If you have any fur or leather items in your closet, you might have thought about putting the high-priced items in cold storage during the summer months.

Unlike regular storage, which is used while moving and for regular overflow, cold storage is used to protect furs and leather from the environment, especially the summer's excessive heat and humidity, which can lead to the drying out of oils in the garments. If you live in an area of the country that has hot, humid summers, cold storage might be a good choice for you.

Because of extra security, you can expect cold storage to be more expensive than regular storage. You will usually have the choice between full-service and self-service storage companies. It's important to remember that because of the high-priced nature of the items, you will want to look into getting your own insurance and not depend on the storage company coverage.

If fur suffers prolonged exposure to hot, humid weather, molting and in some cases, molding, can occur. Leather can crack and peel in humid conditions.

Many reputable fur and leather storage companies feature a series of large, enclosed rooms. The lack of bright light and, more importantly, direct sunlight protects the furs from color fading and discoloration.

If you leave your coat in the closet, moths can do some real damage to a fur in just a few months. In addition, if you leave the coat in the closet and the door is open, one arm of the coat may end up lighter in color than the other due to oxidation.

Besides being dark, professional cold-storage rooms also have strictly-controlled temperature and humidity levels that are monitored constantly.

Obviously, you’ll want to find a reputable business to work with. The best place to start is to take to the internet, find a list of places near you, then visit. You can also contact the retailer where you bought the item. They will usually have a list of storage facilities on hand.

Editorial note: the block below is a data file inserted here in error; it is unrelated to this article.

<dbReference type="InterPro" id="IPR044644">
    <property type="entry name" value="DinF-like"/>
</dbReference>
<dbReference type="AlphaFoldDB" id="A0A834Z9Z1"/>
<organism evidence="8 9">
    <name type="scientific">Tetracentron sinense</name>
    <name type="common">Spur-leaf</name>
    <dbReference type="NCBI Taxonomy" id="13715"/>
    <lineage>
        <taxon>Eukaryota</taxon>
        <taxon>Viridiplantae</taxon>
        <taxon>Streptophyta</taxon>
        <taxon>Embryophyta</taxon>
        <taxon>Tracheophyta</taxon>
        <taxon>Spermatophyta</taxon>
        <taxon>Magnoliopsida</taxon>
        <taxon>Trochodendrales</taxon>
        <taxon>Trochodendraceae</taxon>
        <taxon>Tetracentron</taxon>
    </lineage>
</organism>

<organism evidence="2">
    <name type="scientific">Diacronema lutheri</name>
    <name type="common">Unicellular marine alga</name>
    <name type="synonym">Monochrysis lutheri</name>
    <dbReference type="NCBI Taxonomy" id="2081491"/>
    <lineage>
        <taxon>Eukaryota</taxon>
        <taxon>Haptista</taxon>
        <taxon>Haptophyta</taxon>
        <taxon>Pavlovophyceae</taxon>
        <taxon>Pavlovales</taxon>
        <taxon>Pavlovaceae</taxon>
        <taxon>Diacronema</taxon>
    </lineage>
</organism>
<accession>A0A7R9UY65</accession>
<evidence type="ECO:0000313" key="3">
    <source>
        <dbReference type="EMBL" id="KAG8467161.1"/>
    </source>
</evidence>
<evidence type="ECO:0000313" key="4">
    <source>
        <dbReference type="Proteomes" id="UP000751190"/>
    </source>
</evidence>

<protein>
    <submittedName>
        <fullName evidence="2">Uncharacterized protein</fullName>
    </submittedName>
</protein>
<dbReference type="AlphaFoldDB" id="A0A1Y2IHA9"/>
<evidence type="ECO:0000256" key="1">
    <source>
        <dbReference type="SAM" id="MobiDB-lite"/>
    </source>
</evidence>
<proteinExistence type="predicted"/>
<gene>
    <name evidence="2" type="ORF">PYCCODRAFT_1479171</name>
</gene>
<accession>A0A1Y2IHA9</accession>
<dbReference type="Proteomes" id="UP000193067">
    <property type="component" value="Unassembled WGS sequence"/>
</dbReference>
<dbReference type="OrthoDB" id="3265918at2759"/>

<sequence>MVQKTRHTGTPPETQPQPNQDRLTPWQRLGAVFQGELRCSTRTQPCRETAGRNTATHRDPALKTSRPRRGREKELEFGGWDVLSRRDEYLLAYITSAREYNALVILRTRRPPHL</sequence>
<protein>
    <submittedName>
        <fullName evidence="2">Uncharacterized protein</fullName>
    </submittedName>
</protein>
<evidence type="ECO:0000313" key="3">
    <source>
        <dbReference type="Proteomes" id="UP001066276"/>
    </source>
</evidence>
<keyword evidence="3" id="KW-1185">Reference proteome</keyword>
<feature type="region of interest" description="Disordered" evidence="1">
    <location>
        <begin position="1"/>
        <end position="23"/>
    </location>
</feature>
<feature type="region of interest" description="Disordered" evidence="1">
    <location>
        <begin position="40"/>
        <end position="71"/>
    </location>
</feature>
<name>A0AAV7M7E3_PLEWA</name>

Many businesses, especially dry cleaners, have set themselves up as specialists in fur storage. Although some may be, most are not. If your dry cleaner takes your coat from you for storing or cleaning and puts in a plastic bag, get out of there. This is an absolute sign that they have not been trained in handling fur garments.

What to look for in a storage facility:

  • Check out how items are stored. Fur garments should never be hung too closely to each other in order to prevent crushing; each garment should have plenty of room and be hung correctly by the shoulders from the hanger.
  • Check whether temperature and humidity controls are in place and how these are monitored.
  • Look at the storage security set up. You want to make sure your stuff is safe.
  • Ask to see the pest control log books, which show how regularly the vault is sprayed and if there have been any infestation issues in the past.

The difference between a 10-year-old coat that has been stored and one that hasn't is usually obvious, even to someone who doesn't know furs. The fur coat exposed to heat and humidity will be slightly stiffer, since its leather has lost some of its natural oils and dried out a bit. Eventually this drying will lead to cracking, tearing of the leather and excessive fur loss due to shedding.

The best advice is to lock ‘em up boys.

Related Articles:
Storage Insurance
Storage 101: What You Need to Know
Need Storage? Nine Questions You Must Ask